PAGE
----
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Grain Futures Fall, Wheat Breaks Winning Streak -- Daily Grain Highlights

07/22/2021 | 03:15pm

By Paulo Trevisani

--Wheat for September delivery fell 2.6% to $6.92 1/4 a bushel on the Chicago Board of Trade on Thursday, breaking a week-long winning streak as exports came in within expectations.

--Soybeans for November delivery fell 2% to $13.62 1/4 a bushel.

--Corn for December delivery fell 1.3% to $5.61 1/4 a bushel.


Falling Exports: Grain futures fell after a disappointing exports report. The USDA said that last week there were more cancellations than new orders of U.S. corn, while soybean net sales were well below expectations. Wheat came in within the range forecast by traders surveyed by WSJ, with net sales of 473K metric tons for the 2021-22 marketing year, up 11% from the previous week and 44% from the prior four-week average. Wheat prices had been rising amid fears of a tight global supply due to unfavorable weather and geopolitical issues, but they suffered a correction on Thursday.

Weak Demand: The USDA reported soybean oil net export sales of 700 metric tons for 2020-21 for the week ended July 15, down 16% from the prior four-week average. The meager figure fell within the wide range of expectations of traders surveyed by WSJ, who had forecast it to be anywhere between a reduction of 4K tons to sales of 10K tons. Weak demand overseas offset bullish weather forecasts that point to tight global supply of grains in the coming months.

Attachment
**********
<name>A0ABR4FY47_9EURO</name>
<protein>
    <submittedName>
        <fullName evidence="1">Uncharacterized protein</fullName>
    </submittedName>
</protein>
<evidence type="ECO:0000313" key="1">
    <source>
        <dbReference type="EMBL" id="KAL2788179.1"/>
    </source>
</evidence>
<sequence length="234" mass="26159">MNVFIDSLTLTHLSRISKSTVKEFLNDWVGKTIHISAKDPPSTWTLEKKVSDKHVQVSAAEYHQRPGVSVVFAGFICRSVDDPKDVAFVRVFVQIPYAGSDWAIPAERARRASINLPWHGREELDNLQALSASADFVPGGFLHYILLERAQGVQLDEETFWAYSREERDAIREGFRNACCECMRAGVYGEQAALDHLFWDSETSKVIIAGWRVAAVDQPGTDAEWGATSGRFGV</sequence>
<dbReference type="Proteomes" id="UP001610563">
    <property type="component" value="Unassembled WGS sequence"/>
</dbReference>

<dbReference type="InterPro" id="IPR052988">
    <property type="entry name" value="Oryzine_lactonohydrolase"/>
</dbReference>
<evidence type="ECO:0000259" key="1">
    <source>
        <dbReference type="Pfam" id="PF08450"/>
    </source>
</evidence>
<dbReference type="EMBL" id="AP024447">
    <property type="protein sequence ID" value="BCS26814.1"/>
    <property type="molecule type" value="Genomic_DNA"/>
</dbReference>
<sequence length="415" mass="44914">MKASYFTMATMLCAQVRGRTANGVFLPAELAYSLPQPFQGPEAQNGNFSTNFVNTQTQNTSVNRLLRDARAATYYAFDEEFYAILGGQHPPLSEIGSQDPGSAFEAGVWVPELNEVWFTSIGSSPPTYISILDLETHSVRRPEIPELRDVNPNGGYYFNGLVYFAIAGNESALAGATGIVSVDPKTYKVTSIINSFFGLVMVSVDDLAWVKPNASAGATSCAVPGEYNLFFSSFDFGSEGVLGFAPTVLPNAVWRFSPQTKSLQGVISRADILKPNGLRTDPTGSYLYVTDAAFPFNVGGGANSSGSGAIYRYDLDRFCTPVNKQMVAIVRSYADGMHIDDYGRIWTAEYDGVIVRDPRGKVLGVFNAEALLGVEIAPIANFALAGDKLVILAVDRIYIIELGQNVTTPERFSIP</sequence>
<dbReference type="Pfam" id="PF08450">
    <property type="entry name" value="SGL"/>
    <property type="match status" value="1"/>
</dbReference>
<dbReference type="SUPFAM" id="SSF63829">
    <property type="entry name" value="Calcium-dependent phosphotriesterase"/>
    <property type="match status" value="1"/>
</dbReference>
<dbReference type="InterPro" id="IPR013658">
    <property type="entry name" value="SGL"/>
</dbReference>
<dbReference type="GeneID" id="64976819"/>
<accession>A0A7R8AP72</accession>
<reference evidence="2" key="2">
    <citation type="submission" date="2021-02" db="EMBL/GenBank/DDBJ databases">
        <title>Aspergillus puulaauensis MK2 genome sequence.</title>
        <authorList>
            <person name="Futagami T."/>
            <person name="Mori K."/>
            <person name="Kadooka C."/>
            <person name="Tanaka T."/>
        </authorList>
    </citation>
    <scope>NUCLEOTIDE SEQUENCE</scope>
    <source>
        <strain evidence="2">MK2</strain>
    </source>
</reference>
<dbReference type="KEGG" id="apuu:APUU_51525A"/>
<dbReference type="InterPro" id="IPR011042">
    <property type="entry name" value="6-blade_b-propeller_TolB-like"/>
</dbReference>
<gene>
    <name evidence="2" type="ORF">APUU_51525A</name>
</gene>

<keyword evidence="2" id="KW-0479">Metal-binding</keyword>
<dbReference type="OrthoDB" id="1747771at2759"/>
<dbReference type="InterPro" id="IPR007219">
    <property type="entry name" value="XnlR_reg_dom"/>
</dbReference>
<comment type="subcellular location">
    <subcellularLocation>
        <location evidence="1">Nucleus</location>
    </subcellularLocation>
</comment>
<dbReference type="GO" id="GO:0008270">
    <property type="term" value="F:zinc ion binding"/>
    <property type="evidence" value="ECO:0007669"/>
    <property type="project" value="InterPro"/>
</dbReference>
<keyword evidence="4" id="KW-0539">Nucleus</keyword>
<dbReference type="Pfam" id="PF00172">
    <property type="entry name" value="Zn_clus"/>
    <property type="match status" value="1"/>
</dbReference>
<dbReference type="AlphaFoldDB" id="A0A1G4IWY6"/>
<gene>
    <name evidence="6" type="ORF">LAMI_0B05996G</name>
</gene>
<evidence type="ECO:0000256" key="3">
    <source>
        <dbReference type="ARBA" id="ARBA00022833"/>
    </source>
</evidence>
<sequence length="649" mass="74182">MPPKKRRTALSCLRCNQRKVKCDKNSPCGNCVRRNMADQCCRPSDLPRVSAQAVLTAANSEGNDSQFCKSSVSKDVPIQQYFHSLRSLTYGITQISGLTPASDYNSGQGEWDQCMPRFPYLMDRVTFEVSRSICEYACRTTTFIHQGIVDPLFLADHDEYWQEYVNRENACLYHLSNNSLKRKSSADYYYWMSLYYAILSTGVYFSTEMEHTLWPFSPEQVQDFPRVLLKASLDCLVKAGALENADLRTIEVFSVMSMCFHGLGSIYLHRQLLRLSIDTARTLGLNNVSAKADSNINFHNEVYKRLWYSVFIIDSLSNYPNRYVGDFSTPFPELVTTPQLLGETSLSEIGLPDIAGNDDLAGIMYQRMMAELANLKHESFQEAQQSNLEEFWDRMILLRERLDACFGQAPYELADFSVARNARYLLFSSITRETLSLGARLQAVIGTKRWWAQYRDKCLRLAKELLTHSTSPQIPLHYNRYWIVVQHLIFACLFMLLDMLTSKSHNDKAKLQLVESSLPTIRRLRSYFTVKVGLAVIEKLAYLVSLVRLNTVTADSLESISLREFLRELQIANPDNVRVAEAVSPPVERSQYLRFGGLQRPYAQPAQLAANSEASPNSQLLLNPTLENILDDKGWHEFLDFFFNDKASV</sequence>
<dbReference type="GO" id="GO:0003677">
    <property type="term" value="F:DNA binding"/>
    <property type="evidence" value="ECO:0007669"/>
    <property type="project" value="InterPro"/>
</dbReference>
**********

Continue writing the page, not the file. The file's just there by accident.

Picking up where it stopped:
Rally Ends: Wheat futures fell, after rising for six consecutive trading sessions on projections of a tight global supply due to unfavorable weather in several producing regions, including Russia. "Yield reports have generally been good in Winter Wheat areas but there have been mixed results reported in some Great Plains states," Price Futures says. Today's weak export sales report, however, may be a factor contributing to the correction, although the trend looks bullish for grain prices as dry conditions are expected to keep hammering production.

Weather Still Matters: Weather remains a driving factor for agricultural commodities, threatening world supplies as the global economy recovers from the pandemic, with prevalent drought conditions making any sign of moisture a bearish development for grain futures. "The forecast for rain in parts of the US growing region is putting [downward] pressure on Ag prices," Mizuho said. Meanwhile, export sales come in well below expectations for both corn and soybeans, with wheat meeting traders forecast from a WSJ survey.


--The CFTC will release its weekly commitment of traders report at 3:30 p.m. ET Friday.

--The USDA will release its weekly export inspections report at 11 a.m. ET Monday.

--The USDA will release its weekly crop progress report at 4 p.m. ET Monday.

Write to Paulo Trevisani at paulo.trevisani@wsj.com

(END) Dow Jones Newswires

07-22-21 1514ET

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